Alcohol causes muscles in the mouth and throat to relax, rendering them less capable of keeping your airway clear. Although cutting out alcohol may not make the problem go away for everyone, it is likely to reduce the issue. Even if you don’t want to stop drinking entirely, it’s a good idea to avoid alcohol four hours before bedtime.


Avoid smoking

Smoking can increase your risk of snoring by causing inflammation in the airway and creating nasal congestion. In addition to being a risk factor for cardiovascular and pulmonary diseases, one study found that the risk of snoring more than doubled in smokers versus non-smokers. A 2021 study also found that smoking can contribute to insomnia and shorter sleep cycles—yet another reason to kick this harmful habit.


Try aromatherapy

Not only do essential oils have relaxing qualities that promote sleep, but they may also help reduce snoring. Research suggests eucalyptus and peppermint oils have purifying properties that help clear out sinuses, while lavender and chamomile have anti-inflammatory characteristics that may help clear the airway.


Avoid large meals close to bedtime

We all indulge in a late dinner every now and again, but to reduce snoring and improve overall sleep quality, it’s a good idea to avoid having a “food baby” before bed. When you go to bed with a full stomach, there is added pressure on your chest and diaphragm. This can restrict airflow and increase inflammation in your throat, resulting in snoring.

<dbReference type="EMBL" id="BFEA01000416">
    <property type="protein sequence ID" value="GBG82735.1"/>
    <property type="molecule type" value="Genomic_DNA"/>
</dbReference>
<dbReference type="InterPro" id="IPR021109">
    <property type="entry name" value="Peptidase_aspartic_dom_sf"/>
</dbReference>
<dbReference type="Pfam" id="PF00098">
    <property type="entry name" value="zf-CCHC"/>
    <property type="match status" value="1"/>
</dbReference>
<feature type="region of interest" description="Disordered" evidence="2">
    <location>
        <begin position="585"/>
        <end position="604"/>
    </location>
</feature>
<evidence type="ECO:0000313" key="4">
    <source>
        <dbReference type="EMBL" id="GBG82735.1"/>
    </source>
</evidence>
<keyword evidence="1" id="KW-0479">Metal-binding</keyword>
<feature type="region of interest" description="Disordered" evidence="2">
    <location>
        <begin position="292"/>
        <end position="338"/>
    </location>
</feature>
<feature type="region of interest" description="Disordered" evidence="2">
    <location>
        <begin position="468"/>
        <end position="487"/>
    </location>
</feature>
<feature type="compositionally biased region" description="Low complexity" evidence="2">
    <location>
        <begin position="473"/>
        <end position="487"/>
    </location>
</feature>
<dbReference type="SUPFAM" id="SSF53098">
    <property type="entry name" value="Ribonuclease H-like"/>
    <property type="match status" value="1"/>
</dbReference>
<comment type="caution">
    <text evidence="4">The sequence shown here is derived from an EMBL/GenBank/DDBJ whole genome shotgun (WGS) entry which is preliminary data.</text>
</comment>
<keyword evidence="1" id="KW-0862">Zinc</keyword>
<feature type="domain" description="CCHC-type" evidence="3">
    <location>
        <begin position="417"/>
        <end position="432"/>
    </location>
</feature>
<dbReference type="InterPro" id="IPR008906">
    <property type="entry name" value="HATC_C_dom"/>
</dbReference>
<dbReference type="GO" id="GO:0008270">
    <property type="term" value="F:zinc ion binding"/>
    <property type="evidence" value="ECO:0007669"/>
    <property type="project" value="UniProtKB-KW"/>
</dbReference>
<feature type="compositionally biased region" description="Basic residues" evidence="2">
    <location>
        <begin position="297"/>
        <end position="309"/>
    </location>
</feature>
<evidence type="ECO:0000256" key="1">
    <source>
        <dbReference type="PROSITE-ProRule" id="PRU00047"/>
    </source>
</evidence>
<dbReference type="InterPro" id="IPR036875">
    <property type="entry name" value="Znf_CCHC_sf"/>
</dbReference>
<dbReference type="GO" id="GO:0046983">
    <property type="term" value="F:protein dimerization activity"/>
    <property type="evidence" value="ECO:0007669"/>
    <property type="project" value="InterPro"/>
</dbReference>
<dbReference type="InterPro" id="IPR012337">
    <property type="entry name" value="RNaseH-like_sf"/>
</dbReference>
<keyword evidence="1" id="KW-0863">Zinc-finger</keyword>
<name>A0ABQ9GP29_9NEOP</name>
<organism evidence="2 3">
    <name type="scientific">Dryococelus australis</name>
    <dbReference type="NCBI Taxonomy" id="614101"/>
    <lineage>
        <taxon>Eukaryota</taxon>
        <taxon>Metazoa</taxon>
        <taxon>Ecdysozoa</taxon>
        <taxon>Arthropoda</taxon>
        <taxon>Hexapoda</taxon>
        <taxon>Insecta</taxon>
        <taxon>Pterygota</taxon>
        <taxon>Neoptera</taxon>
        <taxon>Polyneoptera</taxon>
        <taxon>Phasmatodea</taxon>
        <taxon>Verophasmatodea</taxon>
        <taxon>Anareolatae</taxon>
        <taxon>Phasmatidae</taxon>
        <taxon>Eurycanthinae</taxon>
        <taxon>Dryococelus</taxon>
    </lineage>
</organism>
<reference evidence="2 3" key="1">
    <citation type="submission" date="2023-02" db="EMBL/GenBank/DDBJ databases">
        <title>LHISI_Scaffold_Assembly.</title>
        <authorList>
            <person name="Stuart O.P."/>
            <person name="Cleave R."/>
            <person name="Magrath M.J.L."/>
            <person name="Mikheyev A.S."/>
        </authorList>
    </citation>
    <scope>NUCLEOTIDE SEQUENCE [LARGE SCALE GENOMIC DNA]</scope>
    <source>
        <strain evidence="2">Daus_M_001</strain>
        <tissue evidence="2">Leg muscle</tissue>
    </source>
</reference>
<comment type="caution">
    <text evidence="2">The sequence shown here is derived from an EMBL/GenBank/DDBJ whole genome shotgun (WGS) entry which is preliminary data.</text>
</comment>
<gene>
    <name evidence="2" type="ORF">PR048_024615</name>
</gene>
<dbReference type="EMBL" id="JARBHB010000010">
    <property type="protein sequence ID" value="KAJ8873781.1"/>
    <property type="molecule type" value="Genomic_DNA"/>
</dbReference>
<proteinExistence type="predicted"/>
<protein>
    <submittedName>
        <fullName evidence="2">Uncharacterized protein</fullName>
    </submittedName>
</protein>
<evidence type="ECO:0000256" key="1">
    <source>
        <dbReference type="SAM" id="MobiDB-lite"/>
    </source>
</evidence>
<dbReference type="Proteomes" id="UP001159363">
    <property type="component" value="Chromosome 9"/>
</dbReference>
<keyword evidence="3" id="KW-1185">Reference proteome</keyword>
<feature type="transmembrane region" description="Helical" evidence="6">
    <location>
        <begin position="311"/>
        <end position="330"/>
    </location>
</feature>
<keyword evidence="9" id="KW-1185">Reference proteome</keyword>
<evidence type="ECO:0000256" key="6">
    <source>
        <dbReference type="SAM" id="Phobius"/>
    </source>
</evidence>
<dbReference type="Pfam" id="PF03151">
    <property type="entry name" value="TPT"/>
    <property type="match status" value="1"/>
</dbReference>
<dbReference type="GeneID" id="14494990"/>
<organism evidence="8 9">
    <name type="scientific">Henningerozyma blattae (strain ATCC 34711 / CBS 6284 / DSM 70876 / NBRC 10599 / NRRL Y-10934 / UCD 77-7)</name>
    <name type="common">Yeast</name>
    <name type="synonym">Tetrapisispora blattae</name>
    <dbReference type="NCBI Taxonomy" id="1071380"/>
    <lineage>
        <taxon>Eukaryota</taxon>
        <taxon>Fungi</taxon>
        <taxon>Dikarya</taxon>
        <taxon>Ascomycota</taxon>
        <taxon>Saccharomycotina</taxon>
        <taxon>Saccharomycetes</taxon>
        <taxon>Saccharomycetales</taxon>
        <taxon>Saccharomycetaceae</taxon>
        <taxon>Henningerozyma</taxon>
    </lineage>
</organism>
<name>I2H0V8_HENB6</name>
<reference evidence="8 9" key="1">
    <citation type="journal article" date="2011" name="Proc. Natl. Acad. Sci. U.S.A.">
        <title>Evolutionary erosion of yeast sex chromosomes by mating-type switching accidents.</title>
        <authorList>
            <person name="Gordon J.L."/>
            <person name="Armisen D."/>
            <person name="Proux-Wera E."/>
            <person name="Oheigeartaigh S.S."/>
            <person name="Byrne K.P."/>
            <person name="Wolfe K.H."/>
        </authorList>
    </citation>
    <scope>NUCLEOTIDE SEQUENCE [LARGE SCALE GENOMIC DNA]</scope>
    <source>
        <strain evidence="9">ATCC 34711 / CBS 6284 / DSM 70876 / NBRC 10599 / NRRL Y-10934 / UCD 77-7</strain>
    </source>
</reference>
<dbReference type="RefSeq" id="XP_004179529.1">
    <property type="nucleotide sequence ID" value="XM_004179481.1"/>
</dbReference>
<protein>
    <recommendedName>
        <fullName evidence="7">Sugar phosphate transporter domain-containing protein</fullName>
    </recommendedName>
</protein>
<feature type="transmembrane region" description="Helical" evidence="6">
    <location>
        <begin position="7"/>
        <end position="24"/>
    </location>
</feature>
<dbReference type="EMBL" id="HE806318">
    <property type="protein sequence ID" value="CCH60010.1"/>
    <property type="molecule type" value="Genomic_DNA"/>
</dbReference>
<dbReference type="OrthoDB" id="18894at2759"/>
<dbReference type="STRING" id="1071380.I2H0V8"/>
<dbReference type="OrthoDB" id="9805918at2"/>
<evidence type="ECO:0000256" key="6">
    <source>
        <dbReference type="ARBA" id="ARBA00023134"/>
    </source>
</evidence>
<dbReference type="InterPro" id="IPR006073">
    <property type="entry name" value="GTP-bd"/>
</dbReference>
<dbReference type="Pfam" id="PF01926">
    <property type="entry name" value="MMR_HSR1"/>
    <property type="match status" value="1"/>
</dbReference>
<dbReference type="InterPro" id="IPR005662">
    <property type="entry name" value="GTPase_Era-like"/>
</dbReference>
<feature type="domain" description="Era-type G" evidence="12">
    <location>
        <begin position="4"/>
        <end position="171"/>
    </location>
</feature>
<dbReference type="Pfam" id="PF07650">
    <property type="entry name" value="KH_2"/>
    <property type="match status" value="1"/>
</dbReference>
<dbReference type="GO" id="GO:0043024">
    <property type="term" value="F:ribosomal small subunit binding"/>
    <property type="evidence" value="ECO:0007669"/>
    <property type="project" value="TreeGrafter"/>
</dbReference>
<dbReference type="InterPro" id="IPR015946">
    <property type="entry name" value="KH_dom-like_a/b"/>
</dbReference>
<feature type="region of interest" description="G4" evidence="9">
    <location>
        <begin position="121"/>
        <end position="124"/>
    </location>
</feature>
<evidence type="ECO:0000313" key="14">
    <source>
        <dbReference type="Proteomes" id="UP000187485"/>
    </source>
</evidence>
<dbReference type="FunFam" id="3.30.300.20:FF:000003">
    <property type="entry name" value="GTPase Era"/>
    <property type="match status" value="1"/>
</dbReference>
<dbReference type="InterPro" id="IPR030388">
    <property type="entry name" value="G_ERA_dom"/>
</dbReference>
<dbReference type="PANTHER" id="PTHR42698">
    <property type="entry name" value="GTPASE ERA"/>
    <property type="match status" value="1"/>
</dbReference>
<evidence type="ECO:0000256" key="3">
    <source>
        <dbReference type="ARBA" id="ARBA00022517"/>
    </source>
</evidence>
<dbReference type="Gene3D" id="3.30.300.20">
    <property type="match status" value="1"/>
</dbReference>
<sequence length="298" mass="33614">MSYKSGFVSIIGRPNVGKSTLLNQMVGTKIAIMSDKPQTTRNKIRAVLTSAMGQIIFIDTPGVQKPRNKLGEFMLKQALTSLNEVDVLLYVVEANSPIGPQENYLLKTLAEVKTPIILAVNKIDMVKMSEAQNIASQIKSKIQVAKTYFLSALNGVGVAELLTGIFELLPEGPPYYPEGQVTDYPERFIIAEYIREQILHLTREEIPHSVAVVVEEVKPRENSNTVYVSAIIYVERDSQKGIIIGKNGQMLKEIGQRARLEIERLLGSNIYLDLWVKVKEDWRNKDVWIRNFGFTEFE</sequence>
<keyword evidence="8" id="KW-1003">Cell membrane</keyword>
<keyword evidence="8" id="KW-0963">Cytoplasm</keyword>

Alter your diet

Dairy products, sugar, and foods high in acidity or fat are inflammatory and can increase mucus production, blocking airways and causing you to snore. One recent study found that following a healthy plant-based diet may help limit snoring by reducing inflammation and promoting weight management. Another found that a higher intake of fruits was associated with a reduced risk of obstructive sleep apnea, a form of sleep apnea that is associated with snoring.


Use a humidifier

Dry air can cause you to snore by drying out and inflaming your nasal passages. Using a humidifier, particularly in the winter months, can help with this issue by adding moisture to the air. But keep in mind that too much humidity can also block the airway, so only use a humidifier as needed.

Health bonus: humidifiers have a number of other benefits, such as soothing dry skin, reducing eye irritation, and even stopping bloody noses.


Perform tongue and throat exercises

If you’re a snorer, you may want to add tongue and throat exercises to your workout routine—strengthening these muscles has been shown to reduce snoring, according to a 2017 study. Snoring can be caused by excessive relaxation of the muscles in your throat and tongue, so strengthening them may have a real impact.


Try an oral appliance

If you’ve tried all the above remedies and still find yourself or your partner sounding like a wild boar at night, it may be worthwhile to try an oral appliance. An oral appliance is a custom-made, non-invasive treatment device that is meant to help keep the airway open or reposition the mouth or tongue. Although these devices can be uncomfortable, a 2019 study showed they were effective for some people. If this seems like a good option for you, talk to your health care practitioner.



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Raise a glass and say cheers to not-so-hard drinks

Matthew Kadey, MSc, RDMatthew Kadey, MSc, RD